An end to matriarchy?

Updated: 2011-09-27 07:46

By Zhou Wa (China Daily)

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 An end to matriarchy?

It is the women who do the heavy farm work among the Mosuo. Geiru Yongqing's mother harvests wheat at her family's plot in Yongning, Yunnan province. [Photos by Zhang Yi / for China Daily]

An end to matriarchy?

The traditional way of life in Yongning township's only remaining traditional Mosuo village faces a fight for survival. Zhou Wa investigates.

"I don't want to marry the guys in my village, because we traditionally have a 'walking marriage'. I prefer monogamy," says Geiru Yongqing, a 19-year-old Mosuo woman in Yongning township's only remaining traditional Mosuo village, Walabie in Lijiang City, Yunnan province. Yongqing is not alone. Mosuo youngsters from the Naxi ethnic group have their own ideas about the traditions of the last matriarchal society in China.

Mosuo men and women typically don't marry and live together. All sexual relationships are called "walking marriages" or "visiting relationships", which means the man may spend the night with a woman, but leaves in the morning and works for his mother's family during the day.

This means he has responsibility for his sisters' children on his mother's side.

Yongqing says she doesn't like the idea of this kind of childcare for her kids, when she has them, as they will not see their father enough.

She has some other gripes too.

"My brothers usually make money outside the village in big cities, so they don't have enough time for the children, either."

Although Yongqing is the youngest female in her family and is set to replace her 54-year-old mother and take charge of the family, she says she would prefer to have a nuclear family.

Wujin Zhima, 12, says she doesn't want to be the matriarch of the family either.

"My mom and grandma are tired every day, as they have to do all the farm work, house work and weave," she says. "I would prefer to go to university in a big city and become a dress designer."

"It is normal for these young people to raise objections to their traditions," says Sun Dajiang, of the Yunnan Academy of Social Sciences, commenting on the trend of Mosuo men and women leaving the village and changing their lives.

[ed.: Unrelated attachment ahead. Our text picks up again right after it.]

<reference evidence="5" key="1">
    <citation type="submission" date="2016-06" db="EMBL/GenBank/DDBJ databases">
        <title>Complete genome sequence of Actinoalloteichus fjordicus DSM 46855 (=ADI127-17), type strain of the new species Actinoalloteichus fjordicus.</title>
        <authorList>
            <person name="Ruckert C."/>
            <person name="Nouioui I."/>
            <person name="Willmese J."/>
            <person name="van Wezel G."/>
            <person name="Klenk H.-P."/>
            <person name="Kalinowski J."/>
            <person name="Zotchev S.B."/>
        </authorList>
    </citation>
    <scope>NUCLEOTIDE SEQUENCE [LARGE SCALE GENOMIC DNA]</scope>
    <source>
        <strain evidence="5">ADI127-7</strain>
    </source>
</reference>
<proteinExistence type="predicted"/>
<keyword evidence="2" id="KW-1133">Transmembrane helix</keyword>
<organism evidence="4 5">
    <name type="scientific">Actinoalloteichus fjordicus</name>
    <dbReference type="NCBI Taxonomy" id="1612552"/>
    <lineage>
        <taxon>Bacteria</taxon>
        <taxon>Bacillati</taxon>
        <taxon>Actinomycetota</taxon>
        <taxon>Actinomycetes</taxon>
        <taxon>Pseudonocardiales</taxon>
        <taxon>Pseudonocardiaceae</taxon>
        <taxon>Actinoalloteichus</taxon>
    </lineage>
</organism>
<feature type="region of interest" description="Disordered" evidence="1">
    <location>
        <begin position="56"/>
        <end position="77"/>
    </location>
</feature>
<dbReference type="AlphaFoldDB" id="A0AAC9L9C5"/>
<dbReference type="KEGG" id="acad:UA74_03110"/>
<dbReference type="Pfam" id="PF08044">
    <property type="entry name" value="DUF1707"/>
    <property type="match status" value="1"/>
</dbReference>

"It is natural for young Mosuo people to want to escape their poor and difficult lives, especially Mosuo women."

Sun says mainstream education and learning that life elsewhere is more comfortable and colorful, naturally interests young Mosuo people.

Cao Jianping, head of the Lijiang Lugu Lake Mosuo Culture Research Association (MCRA), however, is concerned that traditional Mosuo culture will die out.

"People are the essential component for Mosuo's big families. When they leave, the family dies," Cao says.

In response, some Mosuo people are trying to protect their culture.

Aqi Duzhima, for example, has been weaving and selling traditional Mosuo scarves since 1993 and under her guidance many Walabie women have an extra source of income by weaving.

She hopes to build a Mosuo handicrafts factory to create income for Mosuo women and encourage them to return to the village.

"When people come back, hope returns that our traditions can be passed on," Cao comments.

To help out Duzhima and others like her, the United Nations Development Programme (UNDP), the central Chinese government, and cosmetic firm Jala Group, recently launched an initiative offering support and guidance to start and maintain a successful business.

The focus of this initiative is to provide the management skills to organize a workforce and make products by providing training workshops.

"We hope the program will help the local community build a sustainable culture-based ethnic minority business model, reduce poverty and instill a sense of pride among Mosuo women toward their culture that will cause them to protect it far more than policy alone could", says Silvia Morimoto, UNDP deputy country director in China.

Other Chinese institutions and individuals have also come up with initiatives to protect Mosuo culture.

For example, Liu Shiye, a senior high school girl in Beijing, opened an online shop that sells traditional Mosuo hand-made scarves after visiting the ethnic group in late 2010.

Despite these efforts to protect Mosuo culture, there are still concerns about its continuity.

"Old cultures are eventually superseded by modern mainstream cultures, it is an unavoidable trend," says Song Xiaoqing, a former officer with the Ministry of Culture.

"We cannot deny that our culture may disappear one day in the future," says MCRA's Cao. "But what we can do is slow down the process."

Even so, the UNDP's Morimoto is positive about the future of Mosuo culture.

"Ethnic minority groups possess rich and distinctive cultures, which, if properly preserved and managed, can be a strong driving force for development," she says.

"Since some cultures are only one generation away from extinction, the challenge therefore lies not in slowing down the process, but in convincing the people of its true value."

(China Daily 09/27/2011 page18)


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